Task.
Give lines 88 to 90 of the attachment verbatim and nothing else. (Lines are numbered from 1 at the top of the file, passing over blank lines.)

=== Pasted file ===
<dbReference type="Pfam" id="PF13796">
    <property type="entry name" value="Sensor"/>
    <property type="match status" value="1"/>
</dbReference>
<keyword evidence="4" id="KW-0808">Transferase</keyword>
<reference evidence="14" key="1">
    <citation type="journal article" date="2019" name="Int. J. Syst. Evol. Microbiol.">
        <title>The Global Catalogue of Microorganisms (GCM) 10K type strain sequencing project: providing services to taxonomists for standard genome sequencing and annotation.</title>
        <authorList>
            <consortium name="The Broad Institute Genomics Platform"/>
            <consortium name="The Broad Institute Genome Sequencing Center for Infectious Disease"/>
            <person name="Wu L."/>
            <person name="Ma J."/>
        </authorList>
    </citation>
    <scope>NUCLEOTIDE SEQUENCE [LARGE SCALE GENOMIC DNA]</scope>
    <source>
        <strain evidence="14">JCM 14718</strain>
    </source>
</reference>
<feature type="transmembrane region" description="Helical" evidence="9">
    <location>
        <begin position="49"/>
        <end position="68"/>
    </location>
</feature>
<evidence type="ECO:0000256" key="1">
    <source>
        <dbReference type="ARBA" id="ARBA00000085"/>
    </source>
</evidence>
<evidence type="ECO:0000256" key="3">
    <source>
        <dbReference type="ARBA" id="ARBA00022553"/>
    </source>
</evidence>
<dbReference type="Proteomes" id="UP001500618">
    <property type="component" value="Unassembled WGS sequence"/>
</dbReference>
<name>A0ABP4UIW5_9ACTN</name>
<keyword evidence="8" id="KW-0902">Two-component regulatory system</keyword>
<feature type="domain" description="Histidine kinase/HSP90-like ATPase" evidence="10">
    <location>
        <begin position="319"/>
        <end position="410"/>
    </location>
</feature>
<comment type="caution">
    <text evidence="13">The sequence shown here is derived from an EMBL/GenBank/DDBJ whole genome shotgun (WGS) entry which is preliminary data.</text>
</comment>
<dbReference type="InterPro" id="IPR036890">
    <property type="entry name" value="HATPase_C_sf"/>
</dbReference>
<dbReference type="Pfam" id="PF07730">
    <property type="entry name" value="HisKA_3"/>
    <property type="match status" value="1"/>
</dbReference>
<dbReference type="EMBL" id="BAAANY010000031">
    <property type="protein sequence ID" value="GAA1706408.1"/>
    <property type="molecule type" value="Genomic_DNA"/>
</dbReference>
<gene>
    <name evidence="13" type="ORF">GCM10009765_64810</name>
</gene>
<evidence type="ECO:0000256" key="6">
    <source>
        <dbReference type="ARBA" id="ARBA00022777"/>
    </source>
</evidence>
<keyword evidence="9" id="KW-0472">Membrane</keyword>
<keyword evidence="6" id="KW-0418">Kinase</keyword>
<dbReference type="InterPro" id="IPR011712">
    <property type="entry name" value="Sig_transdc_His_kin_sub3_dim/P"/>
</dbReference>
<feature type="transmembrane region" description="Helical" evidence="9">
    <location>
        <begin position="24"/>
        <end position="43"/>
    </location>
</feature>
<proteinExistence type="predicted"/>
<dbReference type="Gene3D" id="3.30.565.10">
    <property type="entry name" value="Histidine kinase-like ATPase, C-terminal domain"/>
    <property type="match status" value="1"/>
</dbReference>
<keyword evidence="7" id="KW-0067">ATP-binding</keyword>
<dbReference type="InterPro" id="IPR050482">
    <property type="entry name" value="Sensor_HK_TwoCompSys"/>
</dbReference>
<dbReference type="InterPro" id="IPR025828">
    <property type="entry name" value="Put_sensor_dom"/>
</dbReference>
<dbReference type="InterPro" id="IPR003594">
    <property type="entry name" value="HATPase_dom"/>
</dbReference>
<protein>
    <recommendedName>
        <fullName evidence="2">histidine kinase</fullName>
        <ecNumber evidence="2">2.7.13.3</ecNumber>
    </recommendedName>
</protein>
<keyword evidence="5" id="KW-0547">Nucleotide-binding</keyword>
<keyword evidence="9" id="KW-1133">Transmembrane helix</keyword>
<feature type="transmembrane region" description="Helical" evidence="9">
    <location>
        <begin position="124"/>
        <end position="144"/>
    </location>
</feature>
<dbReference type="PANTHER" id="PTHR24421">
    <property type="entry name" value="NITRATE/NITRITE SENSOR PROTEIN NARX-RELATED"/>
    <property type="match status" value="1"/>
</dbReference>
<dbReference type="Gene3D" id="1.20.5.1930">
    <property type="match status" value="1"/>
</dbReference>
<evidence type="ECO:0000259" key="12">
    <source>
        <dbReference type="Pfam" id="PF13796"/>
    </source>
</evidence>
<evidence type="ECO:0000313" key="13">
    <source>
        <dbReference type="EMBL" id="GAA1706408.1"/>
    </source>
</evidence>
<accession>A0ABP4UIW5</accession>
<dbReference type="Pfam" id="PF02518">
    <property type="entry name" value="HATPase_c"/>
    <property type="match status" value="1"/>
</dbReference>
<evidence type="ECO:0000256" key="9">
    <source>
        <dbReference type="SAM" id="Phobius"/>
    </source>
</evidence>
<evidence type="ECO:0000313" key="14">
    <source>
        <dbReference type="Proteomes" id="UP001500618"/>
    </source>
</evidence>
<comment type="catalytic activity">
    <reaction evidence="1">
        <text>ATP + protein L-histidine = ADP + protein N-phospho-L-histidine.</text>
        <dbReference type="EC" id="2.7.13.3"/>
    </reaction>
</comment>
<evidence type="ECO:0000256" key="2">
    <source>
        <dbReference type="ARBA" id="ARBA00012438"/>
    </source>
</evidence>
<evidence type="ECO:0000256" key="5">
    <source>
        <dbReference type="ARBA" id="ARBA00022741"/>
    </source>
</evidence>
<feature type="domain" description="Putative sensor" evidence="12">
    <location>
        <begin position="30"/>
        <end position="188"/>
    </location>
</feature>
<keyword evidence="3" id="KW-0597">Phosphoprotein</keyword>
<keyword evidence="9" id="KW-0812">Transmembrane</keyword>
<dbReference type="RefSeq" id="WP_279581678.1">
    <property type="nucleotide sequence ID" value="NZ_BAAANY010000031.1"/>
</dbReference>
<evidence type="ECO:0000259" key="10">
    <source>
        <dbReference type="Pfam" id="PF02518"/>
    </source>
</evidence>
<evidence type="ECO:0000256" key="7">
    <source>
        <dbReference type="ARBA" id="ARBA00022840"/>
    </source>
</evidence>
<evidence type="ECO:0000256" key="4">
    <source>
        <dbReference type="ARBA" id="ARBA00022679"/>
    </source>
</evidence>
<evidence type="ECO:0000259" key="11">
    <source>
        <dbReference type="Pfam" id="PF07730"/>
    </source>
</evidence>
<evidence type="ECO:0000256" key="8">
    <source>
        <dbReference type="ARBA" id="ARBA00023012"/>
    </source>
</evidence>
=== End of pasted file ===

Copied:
    <property type="entry name" value="Sensor_HK_TwoCompSys"/>
</dbReference>
<dbReference type="InterPro" id="IPR025828">